I had a private question about why I think the special load combinations should consider orthogonal effects. For a multistory braced frame building the columns at the intersecting corners of an interior braced core can be critical. Also brace connections are critical. For the situation I was specifically refering to the columns were designed for special load combinations with orthogonal effects. The braces were designed for orthogonal effects with the regular load combinations. While doing the check I saw connections were not designed for Ry*Fy*Ag. I indicated the connections need to be designed for the lesser of Ry*Fy*Ag, special load combinations or the maximum force that can be delivered to the connection by the system. The response was that most of the connections work for OMEGAo*Qe if you do not consider orthogonal effects. The direction of load used to hit a corner column should be for the worst case direction. The ground could move both directions at the same time. The OMEGAo special load combinations are supposed to approximate the maximum load that can be delivered to the element by the system. It seems wrong to me then to not check the critical element for the maximum load that could be delivered to it. If the column buckles the building doesn't have a lateral system anymore. The code now requires orthogonal effects to be considered for active seismic areas. It seems wrong to me to design critical connections or elements considering loading along each perpendicular axis independently especially if there is a rigid diaphragm and torsion effects are significant. Scott M Haan P.E. Plan Review Engineer Building Safety Division http://www.muni.org/building Development Services Department Municipality of Anchorage phone:907-343-8183 fax:907-249-7399 mailto:haansm(--nospam--at)ci.anchorage.ak.us -----Original Message----- From: Haan, Scott M. [mailto:HaanSM(--nospam--at)ci.anchorage.ak.us] Sent: Tuesday, May 01, 2001 2:28 PM To: 'seaint(--nospam--at)seaint.org' Subject: RE: 1997 AISC seismic - IBC seismic design category D - OBF brac e connections - column strength -------------------------------------------------------------------------- Your following message has been delivered to the list seaint(--nospam--at)seaint.org at 15:41:17 on 1 May 2001. -------------------------------------------------------------------------- Thanks David. Orthogonal effects are definitely significant for the specific case I am thinking about. Braces and columns were designed considering orthogonal effects with special load combinations but connections were not. I agree and think the IBC intends orthogonal effects to be considered with special load combinations. The problem is the IBC does not specifically amend the steel code which it specifically adopts. The special load combinations in the AISC Seismic Provisions do not require orthogonal effects to be considered and this leaves room to debate. It is also interesting to note that the IBC special load combinations do not jive with the 1997 AISC Seismic Provision special load combinations. The IBC special load combinations include a .2*Sds*I*D vertical component while the AISC provisions are based on an older code and do not include this effect. The only thing I have got a code person or standard person to say is: yes they don't jive, it seems like the IBC requirements should be used but it is not written that way. It is kind of hard to require anything with an interpretation like that because the local engineers are kind of smart and read the code. P.S. By my reading of ACI 530-99 and the IBC 2000 it is ok to construct a masonry shearwall with non-loadbearing glass block with type O mortar or plastic cement mortar in Southern California. Scott M Haan P.E. Plan Review Engineer Building Safety Division http://www.muni.org/building Development Services Department Municipality of Anchorage phone:907-343-8183 fax:907-249-7399 mailto:haansm(--nospam--at)ci.anchorage.ak.us -----Original Message----- From: David B Merrick [mailto:mrkgp(--nospam--at)pacbell.net] Sent: Tuesday, May 01, 2001 1:48 PM To: seaint(--nospam--at)seaint.org Subject: Re: 1997 AISC seismic - IBC seismic design category D - OBF brace connections - column strength Haan, Scott M. The new code makes more sense to me. Yes orthogonal affects should be considered. The issue is the insignificance of some orthogonal affects. Orthogonal affects are the direct results of the base shear. Orthogonal affects are part of the equation used to distribute forces to walls. It is that part of the equation ignored when walls are all parallel or perpendicular to each other. The issue is the significance of the orthogonal affects. The extreme and most significant affect is a triangular plan. Resulting loads can change from 0 to 30%. ROTATION changes. SHIFTING PERPENDICULAR to the global force changes. Assumptions can be made to avoid the complexity of the orthogonal set of equations. There are wrong assumptions that do not envelop the more accurate, detailed results. Some assumptions maybe acceptable only when the orthogonal affects are insignificant. These assumptions are useful to design the orthogonal-wall details. Consider walls any type of directional shear resistance. When orthogonal affects are insignificant, one needs to only consider the detailing of the one small orthogonal wall. A simple vector analysis, for that wall, is adequate. The perpendicular-to-force-walls must be significantly (maybe ten times higher) stiffer than the orthogonal-wall. If not, the parallel-to-the force-walls will not share the load with the orthogonal-wall, resulting in higher loads. A good rule is to not reduce shear by sharing loads with the orthogonal-wall. Share the load only to determine a shear for the orthogonal-wall itself. For flexible diaphragms, mostly/only, the perpendicular-to-force-walls that are IN LINE with the orthogonal wall will offer stiffness for the above considerations. I have seen cases where there are none in line. A test of theoretical limits is to consider a case of no perpendicular-to-force-walls. The orthogonal-wall moves in the direction of least resistance, tilting enough so that the vector of building movement is perpendicular to the face of the orthogonal-wall. The building is deflected. Parallel-to-force-walls are loaded. The orthogonal-wall moved but is not loaded. What is insignificant? I use 5% as a guide. Does anyone know of a code rule as to what is an insignificant error? Back to the question at hand. Consider the question, in reference to the principle axis: Can I use an arbitrary direction for the global (building) force that is not inline with the principle axis when used with special load combinations including OMEGAo*Qe? Well yes, if has an insignificant affect on results. It should not be allowed, to choose a non-principle axis for the global (building) design force. It will reduce some local wall loads. The change may be insignificant and acceptable if the angle from global force to the principle axis is small. To simplify the considering of the orthogonal affects: The method must envelope the two extremes. FIRST extreme is to not let the building shift perpendicular to the force (that is a simple vector analysis of the orthogonal wall itself), The SECOND extreme is to consider no perpendicular-to-force-walls, by not sharing the load with the orthogonal wall (if the perpendicular-to-force-walls are not significantly stiffer than the orthogonal wall). David Merrick, SE Mrkgp(--nospam--at)pacbell.net "Haan, Scott M." wrote: > Hello : > > 1997 AISC Seismic Provisions Section 4.1 indicates orthogonal effects are > not required with special load combinations including OMEGAo*Qe. > > IBC 1620.3.5 always requires orthogonal effects to be considered for Seismic > Design Category D. IBC 1617.1.2 does not say that orthogonal effects are > not required when considering the special load combinations in the IBC. > 1997 UBC only required orthogonal effects for highly load columns at > intersecting lateral systems, non-parallel systems and torsional > irregularities and didn't say orthogonal effects did not need to be > considered with special load combinations for ASD steel design [it did for > LRFD]. > > It seems the intent of the IBC is to use the orthogonal effects with the > special load combinations in Seismic Design Category D. Is this an > oversight in the conversion to the IBC from the UBC, that the AISC > provisions were not amended? Should orthogonal effects be included in > special load combinations for columns, and brace connections in Seismic > Design Category D? For tension only braces? > > Thanks, > > Scott M Haan P.E. > Plan Review Engineer > Building Safety Division http://www.muni.org/building > Development Services Department > Municipality of Anchorage > phone:907-343-8183 fax:907-249-7399 > mailto:haansm(--nospam--at)ci.anchorage.ak.us > > * > * This email was sent to you via Structural Engineers > * Association of Southern California (SEAOSC) server. To > * subscribe (no fee) or UnSubscribe, please go to: > * > * http://www.seaint.org/sealist1.asp > * > * Questions to seaint-ad(--nospam--at)seaint.org. Remember, any email you > * send to the list is public domain and may be re-posted > * without your permission. Make sure you visit our web > * site at: http://www.seaint.org * * This email was sent to you via Structural Engineers * Association of Southern California (SEAOSC) server. To * subscribe (no fee) or UnSubscribe, please go to: * * http://www.seaint.org/sealist1.asp * * Questions to seaint-ad(--nospam--at)seaint.org. Remember, any email you * send to the list is public domain and may be re-posted * without your permission. Make sure you visit our web * site at: http://www.seaint.org * * This email was sent to you via Structural Engineers * Association of Southern California (SEAOSC) server. To * subscribe (no fee) or UnSubscribe, please go to: * * http://www.seaint.org/sealist1.asp * * Questions to seaint-ad(--nospam--at)seaint.org. Remember, any email you * send to the list is public domain and may be re-posted * without your permission. Make sure you visit our web * site at: http://www.seaint.org * * This email was sent to you via Structural Engineers * Association of Southern California (SEAOSC) server. To * subscribe (no fee) or UnSubscribe, please go to: * * http://www.seaint.org/sealist1.asp * * Questions to seaint-ad(--nospam--at)seaint.org. Remember, any email you * send to the list is public domain and may be re-posted * without your permission. Make sure you visit our web * site at: http://www.seaint.org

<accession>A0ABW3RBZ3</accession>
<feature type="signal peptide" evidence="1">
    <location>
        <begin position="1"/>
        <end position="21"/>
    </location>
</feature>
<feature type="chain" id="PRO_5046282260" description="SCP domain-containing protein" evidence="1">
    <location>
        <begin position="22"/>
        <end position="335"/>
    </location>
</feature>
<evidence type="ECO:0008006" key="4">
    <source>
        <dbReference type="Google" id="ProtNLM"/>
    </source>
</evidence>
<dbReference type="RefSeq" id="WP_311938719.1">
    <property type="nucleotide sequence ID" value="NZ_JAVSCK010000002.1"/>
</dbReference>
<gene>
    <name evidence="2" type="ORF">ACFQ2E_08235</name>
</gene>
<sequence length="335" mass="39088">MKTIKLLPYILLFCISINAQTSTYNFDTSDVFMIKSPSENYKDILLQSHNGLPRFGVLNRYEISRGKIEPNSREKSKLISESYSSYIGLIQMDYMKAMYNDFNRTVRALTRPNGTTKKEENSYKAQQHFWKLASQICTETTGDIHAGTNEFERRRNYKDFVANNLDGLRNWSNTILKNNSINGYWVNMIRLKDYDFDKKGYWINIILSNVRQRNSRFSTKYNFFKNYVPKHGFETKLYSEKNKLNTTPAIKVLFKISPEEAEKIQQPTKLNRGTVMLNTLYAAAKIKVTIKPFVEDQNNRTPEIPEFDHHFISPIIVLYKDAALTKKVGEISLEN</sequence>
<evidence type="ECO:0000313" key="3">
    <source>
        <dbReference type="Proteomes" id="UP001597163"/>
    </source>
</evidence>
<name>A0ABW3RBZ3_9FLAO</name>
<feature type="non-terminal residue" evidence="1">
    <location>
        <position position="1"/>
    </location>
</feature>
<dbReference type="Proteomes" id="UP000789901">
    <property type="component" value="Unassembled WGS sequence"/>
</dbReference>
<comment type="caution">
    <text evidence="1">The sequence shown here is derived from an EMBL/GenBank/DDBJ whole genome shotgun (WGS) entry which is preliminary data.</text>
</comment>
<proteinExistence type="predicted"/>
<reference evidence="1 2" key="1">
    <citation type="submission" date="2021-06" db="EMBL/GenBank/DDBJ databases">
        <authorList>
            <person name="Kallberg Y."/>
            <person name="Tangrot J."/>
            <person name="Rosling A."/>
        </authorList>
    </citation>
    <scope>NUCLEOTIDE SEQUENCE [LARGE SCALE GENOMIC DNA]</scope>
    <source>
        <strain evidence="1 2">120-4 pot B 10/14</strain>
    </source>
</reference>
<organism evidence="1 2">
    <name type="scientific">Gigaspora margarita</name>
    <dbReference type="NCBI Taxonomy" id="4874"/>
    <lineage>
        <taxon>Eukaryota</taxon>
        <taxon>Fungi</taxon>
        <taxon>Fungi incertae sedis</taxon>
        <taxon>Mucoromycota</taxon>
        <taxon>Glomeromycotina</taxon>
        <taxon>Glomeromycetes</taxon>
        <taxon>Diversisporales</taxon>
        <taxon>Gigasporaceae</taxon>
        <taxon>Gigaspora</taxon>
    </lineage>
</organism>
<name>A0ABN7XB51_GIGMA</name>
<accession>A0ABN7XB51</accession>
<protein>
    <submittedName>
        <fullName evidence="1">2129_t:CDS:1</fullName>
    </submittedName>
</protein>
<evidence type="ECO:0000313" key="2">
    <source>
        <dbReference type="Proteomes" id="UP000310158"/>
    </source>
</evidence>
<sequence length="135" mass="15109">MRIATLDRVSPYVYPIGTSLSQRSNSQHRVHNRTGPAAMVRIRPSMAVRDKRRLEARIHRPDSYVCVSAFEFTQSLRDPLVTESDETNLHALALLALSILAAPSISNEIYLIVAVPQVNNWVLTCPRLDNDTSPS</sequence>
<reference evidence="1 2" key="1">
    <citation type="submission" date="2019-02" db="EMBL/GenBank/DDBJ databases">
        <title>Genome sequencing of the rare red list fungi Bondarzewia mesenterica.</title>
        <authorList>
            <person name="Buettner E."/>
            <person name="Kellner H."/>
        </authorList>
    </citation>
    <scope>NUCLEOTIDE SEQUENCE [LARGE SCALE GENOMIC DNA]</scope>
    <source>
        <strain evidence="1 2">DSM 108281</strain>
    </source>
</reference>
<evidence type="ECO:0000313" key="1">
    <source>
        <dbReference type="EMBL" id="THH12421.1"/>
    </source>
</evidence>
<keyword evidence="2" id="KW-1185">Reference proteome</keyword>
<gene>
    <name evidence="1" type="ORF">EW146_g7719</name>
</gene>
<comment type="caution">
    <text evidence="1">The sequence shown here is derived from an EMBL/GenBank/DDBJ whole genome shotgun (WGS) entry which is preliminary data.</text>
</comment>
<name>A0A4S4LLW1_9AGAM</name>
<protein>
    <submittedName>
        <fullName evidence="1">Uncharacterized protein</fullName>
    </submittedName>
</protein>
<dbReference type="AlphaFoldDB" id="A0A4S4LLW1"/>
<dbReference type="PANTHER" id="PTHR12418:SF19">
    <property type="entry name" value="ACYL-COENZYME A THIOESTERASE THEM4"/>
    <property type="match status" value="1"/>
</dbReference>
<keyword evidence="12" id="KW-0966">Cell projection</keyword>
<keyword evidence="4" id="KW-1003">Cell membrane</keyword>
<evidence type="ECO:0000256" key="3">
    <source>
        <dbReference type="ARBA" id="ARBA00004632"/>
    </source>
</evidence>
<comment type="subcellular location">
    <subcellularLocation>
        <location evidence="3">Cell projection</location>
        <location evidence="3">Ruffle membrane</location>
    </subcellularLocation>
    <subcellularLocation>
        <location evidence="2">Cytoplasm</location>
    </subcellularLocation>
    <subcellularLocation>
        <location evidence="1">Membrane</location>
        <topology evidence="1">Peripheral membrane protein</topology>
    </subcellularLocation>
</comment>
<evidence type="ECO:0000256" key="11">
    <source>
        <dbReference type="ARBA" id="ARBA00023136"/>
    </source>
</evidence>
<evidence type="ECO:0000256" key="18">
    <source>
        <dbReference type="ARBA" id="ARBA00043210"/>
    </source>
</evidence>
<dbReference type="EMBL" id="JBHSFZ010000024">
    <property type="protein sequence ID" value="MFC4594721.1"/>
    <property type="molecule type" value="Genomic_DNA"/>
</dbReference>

- Follow-Ups:
- Prev by Subject: 1895 Final Exam
- Next by Subject: RE: 1997 AISC seismic - IBC seismic design category D - OBF brac e connections - column strength
- Previous by thread: RE: CA vs TX -- which shall it be?
- Next by thread: Re: 1997 AISC seismic - IBC seismic design category D - OBF brac econnections - column strength
- About this archive
- Messages sorted by: [Subject][Thread][Author][Date]